Faced with opposition from residents of Albemarle’s Bentivar neighborhood, the county Board of Supervisors has postponed a vote on whether to grant a special-use permit to allow a private middle school to relocate to a site off Polo Grounds Road.

The Field School is a private facility for boys that currently rents space in the former Crozet High School from Albemarle County.  

“That works well for us in the short term, but we have no choice at this point to search for a long-term home,” said Todd Barnett, founding head of the Field School.

Barnett’s ideal location is a 62-acre property in the county’s rural area. The school plans to erect up to 30,000 square feet of buildings, but individual structures would be a maximum of 12,000 square feet.

Supervisors would need to grant the permit to allow a school to operate in the rural area.

However, many residents argued at Wednesday’s Board of Supervisors meeting that the use would add too much traffic to the road and would lead to further development in the county’s rural area. Many wore yellow buttons that read, “Save Polo Grounds Road.”

“We recognize the irreversible damage that could be done to one of the last rural areas between the city of Charlottesville’s northern border and Airport Road,” said Jerry Ludeke, who said she was speaking on behalf of her sister who lives nearby.

Barnett said the school only plans to use 12 acres of the property, and would place the rest under conservation easement. They would also develop trails throughout the rest of the property to provide connections to adjacent neighborhoods. Those are called for in the Places29 Master Plan.

The site has a zoning history that presented mixed signals for how the county should proceed.

In 1990, the board approved a special-use permit allowing for an 800-seat church on the property, but it was never built. In 2007, supervisors denied a request by the Soccer Organization of Charlottesville-Albemarle to expand its facility on the site.

However, the board voted 5-1 to approve facilities on the same road for the Monticello United Soccer Club last September.

In July, the Planning Commission recommended approval of the permit for the Field School on a 4-2 vote.

Barnett said he felt he had the support of county.

“If we have gone wrong in seeking [a permit] on this property, it goes against the signals we have gotten from the board and county staff in our pre-application meetings,” Barnett said.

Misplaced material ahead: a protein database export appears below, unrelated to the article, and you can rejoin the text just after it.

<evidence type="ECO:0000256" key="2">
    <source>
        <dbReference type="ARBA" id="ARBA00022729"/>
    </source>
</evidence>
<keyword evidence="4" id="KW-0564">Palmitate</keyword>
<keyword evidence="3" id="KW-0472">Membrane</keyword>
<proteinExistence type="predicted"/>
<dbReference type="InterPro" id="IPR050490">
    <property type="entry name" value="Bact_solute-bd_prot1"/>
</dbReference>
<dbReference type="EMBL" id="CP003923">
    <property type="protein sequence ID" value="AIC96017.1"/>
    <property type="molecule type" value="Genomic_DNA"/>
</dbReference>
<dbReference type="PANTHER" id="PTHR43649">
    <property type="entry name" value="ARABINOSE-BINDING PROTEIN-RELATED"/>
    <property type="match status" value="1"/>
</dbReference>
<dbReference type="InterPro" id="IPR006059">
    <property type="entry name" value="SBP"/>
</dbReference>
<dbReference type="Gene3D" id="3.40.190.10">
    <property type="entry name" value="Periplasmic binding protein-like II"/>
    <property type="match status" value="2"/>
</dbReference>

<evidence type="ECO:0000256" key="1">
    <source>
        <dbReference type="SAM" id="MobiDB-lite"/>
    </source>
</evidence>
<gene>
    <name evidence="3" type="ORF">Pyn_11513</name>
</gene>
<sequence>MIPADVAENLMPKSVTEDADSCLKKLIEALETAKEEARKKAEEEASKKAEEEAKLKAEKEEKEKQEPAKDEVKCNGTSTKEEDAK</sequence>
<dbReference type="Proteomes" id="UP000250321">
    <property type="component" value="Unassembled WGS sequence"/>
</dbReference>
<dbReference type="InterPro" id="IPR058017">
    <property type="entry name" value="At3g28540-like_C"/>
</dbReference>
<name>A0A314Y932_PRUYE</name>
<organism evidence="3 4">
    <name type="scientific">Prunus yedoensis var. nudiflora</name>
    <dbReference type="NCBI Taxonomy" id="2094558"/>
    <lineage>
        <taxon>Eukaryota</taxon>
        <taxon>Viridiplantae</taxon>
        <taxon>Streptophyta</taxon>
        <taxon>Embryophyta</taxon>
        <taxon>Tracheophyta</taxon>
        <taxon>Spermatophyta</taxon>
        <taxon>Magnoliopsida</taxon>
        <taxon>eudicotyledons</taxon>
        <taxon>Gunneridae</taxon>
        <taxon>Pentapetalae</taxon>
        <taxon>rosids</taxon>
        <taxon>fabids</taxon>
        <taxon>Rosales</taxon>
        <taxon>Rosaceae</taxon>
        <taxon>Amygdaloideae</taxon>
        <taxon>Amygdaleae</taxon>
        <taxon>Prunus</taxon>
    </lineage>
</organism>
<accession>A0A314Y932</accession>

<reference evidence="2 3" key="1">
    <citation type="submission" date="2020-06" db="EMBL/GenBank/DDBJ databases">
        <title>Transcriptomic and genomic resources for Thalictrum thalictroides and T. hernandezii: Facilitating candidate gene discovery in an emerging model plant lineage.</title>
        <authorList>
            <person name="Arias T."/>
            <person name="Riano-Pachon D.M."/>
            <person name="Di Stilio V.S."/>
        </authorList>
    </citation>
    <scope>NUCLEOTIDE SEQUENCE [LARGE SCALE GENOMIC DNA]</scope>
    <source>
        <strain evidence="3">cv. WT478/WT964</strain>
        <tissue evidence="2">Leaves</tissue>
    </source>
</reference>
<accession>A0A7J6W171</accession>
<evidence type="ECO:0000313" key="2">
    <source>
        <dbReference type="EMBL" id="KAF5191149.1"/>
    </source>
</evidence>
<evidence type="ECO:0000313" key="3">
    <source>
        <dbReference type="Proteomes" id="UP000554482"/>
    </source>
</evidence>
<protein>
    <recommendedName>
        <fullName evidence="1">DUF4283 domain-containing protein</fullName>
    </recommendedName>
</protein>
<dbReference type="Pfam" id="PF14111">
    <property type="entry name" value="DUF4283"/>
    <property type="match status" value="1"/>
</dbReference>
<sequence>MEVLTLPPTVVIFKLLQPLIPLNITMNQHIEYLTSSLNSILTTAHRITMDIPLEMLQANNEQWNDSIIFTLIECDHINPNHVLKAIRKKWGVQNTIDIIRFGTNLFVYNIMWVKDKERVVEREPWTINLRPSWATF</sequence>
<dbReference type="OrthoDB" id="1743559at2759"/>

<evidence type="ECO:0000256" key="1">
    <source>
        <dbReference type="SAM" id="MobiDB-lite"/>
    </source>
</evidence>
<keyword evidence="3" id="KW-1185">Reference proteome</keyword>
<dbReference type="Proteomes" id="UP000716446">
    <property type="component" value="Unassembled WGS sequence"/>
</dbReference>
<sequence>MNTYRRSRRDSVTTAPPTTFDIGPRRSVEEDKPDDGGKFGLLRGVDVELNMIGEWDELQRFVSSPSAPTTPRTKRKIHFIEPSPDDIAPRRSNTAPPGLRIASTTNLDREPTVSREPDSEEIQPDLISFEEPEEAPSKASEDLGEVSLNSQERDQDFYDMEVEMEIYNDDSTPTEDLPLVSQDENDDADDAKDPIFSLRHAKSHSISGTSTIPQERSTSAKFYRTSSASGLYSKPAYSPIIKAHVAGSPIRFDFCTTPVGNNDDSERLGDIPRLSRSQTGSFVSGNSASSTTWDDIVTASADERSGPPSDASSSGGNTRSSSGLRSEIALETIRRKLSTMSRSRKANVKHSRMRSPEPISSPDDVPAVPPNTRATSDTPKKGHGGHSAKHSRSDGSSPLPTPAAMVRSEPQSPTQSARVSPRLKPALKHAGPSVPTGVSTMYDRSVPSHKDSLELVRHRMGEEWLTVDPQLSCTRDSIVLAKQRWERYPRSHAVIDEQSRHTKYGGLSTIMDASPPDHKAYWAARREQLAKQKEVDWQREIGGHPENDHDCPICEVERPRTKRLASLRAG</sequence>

Barnett said the majority of students will travel to the school via a shuttle bus. As part of the application, the Field School would pay up to $25,000 toward a right-turn lane on Polo Grounds Road. That has a cost estimate of $200,000.

“I really don’t think we’re going to add to safety issues on that road,” Barnett said.

Proponents of the Field School, including students and their parents, asked the board to consider the facility on its merits.

“This is going to be to the type of community that you would want in an area that you want to maintain the dignity of the beautiful land, as well as the character of the people there,” said parent Doug Granger.

However, the majority of speakers at the public hearing called for the board to follow precedents set in the past.

“Six years ago, for all of these exact same reasons, this board denied the SOCA request,” said Bentivar resident Jim Masloff. “There is very little difference between that request and this one.”

Supervisor Kenneth C. Boyd said he believes the Field School is “great” but did not think this location was appropriate.

“What I’m really concerned about are the transportation issues involved,” Boyd said. “I do believe that’s a dangerous road.”

Boyd said he would be willing to work with the Field School to help them find a new location, the same pledge he made to SOCA in 2007.

However, Supervisor Duane E. Snow said he thought the proposal was perhaps one of the best possible uses of the land.

“My experience with Todd Barnett and the people that work with him is that he’s honorable,” Snow said. “For that reason, I would support it.”

At the end of the meeting, supervisors tried to discuss potential ways to address traffic and other concerns. Rooker said it would be better to postpone the vote.

“We’ve talked about a number of things, and the question is whether conditions can be fashioned to deal with those issues,” Rooker said.

The application is scheduled to come back to the board at its meeting Oct. 9. A public hearing will not need to be held unless Barnett suggests new proffers.

Boyd and Supervisor Rodney S. Thomas both voted against the deferral.